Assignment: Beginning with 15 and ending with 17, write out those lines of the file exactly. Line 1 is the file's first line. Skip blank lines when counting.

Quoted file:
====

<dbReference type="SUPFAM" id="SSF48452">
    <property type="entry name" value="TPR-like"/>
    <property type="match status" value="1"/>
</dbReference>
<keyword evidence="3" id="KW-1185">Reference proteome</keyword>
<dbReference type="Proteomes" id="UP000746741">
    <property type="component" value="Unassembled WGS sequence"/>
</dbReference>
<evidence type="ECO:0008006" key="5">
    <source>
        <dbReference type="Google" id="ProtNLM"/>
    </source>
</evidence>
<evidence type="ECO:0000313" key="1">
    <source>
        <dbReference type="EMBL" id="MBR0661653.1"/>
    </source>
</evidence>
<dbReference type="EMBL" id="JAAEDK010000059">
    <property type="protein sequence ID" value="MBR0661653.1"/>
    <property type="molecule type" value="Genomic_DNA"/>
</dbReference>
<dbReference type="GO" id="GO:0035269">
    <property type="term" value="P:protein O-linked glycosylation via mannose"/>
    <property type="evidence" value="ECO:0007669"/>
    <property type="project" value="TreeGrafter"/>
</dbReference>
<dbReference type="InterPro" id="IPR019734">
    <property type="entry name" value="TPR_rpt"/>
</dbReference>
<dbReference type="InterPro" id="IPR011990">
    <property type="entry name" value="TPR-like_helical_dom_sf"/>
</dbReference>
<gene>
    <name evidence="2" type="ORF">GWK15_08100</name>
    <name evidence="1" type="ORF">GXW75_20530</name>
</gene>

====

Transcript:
    <source>
        <dbReference type="EMBL" id="MBR0661653.1"/>
    </source>